Sunday, May 27, 2012

Comic Reviews for 5/23

Hello all!  My apologies for not posting reviews last week, but I went on vacation.  Read a ton of Gotham Central, Invincible, and Nova.  I'd call that a great vacation.  I wrote a column about Northstar and Kyle getting married over on Comic Book Therapy.  Click here to read that.  But let's get started with the reviews.

Marvel Comics
Astonishing X-Men #50:  This review is over on Comic Book Therapy. Click here for the review.

DC Comics
Aquaman #9:  Geoff Johns steals the spotlight this month from the gorgeous art by Ivan Reis and Joe Prado.

Johns story about the Others has been very rooted in the past.  A lesser writer would have difficult establishing an ambiguous team while keeping the present story moving along, but Johns keeps it balanced perfectly.  We get just enough information about the history of Aquaman and Black Manta that it keeps us interested in the story line going on now.  Johns also gives Arthur some character growth amongst the sprawling fight scenes.  It's clear that Aquaman use to be an angrier fellow, but his conversations with Ya'wara delve deeper into who he use to be.  It was easy to figure out why Arthur hates Shin, but Johns still makes the ending have some weight.  Johns has always been a writer who knows how to write towards an artists talents, and Aquaman has always been a great example of that.  Johns gives Reis just enough fight scenes to pencil without the fights seeming unnecessary or tagged on.

Ivan Reis and Joe Prado continue to dominate this book.  Their work on Blackest Night was some of the best of their career, but this is on a whole other level.  Characters have some expressive faces, but their eyes seem almost human.  They carry so much emotion, and in the case of Aquaman, pain.  It's clear he isn't happy about his past and he is desperately trying to change what happened.  The painted flashback scene work well and help establish the reader in the past in a quick manner.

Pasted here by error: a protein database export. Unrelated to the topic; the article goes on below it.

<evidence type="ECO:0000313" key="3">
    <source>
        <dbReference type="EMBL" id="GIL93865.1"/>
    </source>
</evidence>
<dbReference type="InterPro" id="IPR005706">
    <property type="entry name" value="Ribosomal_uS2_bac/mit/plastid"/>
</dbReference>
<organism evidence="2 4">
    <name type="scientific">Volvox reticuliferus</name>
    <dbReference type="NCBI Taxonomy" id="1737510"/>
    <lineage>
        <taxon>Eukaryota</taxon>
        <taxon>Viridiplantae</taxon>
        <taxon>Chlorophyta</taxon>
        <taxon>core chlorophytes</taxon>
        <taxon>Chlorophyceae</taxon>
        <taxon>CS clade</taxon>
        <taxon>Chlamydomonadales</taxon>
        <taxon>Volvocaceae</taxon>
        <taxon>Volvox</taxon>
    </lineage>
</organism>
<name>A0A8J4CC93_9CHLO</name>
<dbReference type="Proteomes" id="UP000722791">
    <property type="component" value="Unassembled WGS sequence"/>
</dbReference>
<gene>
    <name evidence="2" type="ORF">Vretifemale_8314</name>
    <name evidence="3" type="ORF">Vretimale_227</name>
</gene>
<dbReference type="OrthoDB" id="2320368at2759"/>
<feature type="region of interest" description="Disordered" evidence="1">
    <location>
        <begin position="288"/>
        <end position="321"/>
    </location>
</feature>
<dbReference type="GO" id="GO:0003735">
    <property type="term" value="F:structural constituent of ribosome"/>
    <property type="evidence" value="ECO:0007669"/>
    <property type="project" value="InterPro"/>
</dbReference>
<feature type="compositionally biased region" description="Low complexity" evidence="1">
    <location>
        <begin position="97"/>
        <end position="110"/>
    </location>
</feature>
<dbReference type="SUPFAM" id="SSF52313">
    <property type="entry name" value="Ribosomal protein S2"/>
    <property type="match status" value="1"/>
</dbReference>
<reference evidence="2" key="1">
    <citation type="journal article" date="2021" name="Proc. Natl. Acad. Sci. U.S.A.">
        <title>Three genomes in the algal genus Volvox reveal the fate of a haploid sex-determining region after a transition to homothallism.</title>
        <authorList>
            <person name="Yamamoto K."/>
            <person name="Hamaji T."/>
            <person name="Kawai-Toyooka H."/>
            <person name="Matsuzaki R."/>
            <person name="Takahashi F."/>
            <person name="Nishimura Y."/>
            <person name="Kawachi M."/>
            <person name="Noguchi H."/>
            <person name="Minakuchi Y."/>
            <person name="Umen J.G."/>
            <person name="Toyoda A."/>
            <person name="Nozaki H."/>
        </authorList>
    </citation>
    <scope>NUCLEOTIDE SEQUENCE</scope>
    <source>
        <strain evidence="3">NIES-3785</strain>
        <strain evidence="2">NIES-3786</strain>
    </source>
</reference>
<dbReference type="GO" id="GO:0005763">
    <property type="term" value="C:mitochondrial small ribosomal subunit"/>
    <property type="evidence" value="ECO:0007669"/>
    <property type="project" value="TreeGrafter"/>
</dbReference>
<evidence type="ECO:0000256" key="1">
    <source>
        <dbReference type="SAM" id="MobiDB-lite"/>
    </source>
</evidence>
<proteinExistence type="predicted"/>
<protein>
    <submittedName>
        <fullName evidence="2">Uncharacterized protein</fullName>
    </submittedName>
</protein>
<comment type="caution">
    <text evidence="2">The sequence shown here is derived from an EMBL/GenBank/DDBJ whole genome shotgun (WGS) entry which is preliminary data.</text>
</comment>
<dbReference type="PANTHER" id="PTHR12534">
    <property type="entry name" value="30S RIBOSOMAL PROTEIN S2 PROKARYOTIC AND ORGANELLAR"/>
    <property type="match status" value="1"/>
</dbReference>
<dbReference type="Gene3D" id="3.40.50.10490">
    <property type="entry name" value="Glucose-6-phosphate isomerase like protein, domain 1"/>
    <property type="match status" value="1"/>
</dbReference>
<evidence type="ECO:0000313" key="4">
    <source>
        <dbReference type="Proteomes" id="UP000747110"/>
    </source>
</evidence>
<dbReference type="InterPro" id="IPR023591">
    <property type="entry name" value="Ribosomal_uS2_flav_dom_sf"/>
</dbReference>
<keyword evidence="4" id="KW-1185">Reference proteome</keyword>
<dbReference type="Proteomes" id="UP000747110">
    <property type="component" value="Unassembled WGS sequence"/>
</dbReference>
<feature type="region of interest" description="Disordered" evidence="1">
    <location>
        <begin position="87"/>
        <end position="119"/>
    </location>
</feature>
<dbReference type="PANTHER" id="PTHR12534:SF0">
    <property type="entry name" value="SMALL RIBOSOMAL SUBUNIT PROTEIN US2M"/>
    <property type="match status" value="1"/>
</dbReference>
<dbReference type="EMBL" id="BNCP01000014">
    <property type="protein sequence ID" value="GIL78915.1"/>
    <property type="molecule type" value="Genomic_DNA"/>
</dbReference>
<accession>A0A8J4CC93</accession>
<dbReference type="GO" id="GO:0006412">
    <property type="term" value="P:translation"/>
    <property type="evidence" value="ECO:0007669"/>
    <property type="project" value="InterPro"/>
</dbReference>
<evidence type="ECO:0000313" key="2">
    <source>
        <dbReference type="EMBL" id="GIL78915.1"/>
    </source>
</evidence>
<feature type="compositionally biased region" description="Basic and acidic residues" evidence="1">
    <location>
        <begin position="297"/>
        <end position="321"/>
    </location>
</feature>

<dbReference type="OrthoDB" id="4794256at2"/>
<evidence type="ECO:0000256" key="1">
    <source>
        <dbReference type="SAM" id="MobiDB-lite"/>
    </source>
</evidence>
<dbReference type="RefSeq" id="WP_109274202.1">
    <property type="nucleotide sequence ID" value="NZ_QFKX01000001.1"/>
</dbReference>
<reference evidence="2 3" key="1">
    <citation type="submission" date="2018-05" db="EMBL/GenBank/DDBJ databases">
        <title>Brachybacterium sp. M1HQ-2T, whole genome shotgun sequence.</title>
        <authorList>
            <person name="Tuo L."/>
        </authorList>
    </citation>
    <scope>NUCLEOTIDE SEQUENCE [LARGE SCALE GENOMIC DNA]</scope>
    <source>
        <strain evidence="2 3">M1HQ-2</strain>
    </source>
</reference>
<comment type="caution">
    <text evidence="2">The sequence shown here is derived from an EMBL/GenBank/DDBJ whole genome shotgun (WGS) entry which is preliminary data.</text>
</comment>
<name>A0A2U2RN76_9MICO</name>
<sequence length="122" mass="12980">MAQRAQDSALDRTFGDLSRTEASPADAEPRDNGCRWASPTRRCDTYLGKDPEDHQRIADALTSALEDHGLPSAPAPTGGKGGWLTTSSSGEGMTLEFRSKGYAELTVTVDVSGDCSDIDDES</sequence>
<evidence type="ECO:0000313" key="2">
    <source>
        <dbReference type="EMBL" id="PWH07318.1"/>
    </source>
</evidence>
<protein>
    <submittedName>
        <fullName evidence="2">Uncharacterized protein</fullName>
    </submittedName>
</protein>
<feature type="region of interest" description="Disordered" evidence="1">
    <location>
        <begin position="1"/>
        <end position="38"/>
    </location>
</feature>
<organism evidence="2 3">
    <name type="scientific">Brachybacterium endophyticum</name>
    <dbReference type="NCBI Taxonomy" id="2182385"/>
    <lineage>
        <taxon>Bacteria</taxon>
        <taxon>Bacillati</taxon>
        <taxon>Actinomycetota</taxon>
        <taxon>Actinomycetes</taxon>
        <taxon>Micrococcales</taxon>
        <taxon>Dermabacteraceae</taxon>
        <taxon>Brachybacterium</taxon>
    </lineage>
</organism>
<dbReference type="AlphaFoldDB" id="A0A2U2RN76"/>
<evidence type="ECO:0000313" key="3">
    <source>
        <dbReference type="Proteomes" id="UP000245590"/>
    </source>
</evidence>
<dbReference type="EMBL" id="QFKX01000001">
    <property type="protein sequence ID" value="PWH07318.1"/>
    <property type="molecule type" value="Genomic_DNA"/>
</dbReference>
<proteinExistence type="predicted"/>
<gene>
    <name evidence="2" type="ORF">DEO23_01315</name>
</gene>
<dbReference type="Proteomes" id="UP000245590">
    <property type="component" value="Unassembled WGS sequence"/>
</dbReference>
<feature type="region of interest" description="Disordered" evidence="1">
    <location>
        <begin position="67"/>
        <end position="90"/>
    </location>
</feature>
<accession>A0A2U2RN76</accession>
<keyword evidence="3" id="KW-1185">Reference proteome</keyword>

Aquaman #9 gets 4/5.

Saturday, May 12, 2012

Comic Reviews for 5/9

Damn it was a big week.  Can't believe I read all the comics on this week's pull list before work.  Comic Book Therapy has been generous and given me a few comics before their release date, so more Image books will be appearing on that site.  Let's get started.

Marvel Comics
Avenging Spider-Man #7:  Marvel's new team-up book continues with another great story.

Kathryn Immonen is becoming the up and coming writer at Marvel, and this issue is another great example of her talent.  It's funny, and perfectly captures Spider-Man in a short amount of time.  He's smart, afraid of strong women, and isn't afraid to keep cracking jokes when everything starts to go downhill.  I'm not too familiar with She-Hulk, but I'd read a book if Immonen wrote one.  Immonen gives readers a good hold on the character fast, and her interactions with Spidey are great.  The villain creates a very funny situation, but also one that gives Spider-Man a chance to uses his smarts.  The entire story doesn't reinvent comics, but Avenging Spider-Man has never been that.  It's been short fun stories.  These issues could use heartfelt moments like Avenging Spider-Man #5, but not everyone writes Spider-Man as perfectly as Zeb Wells.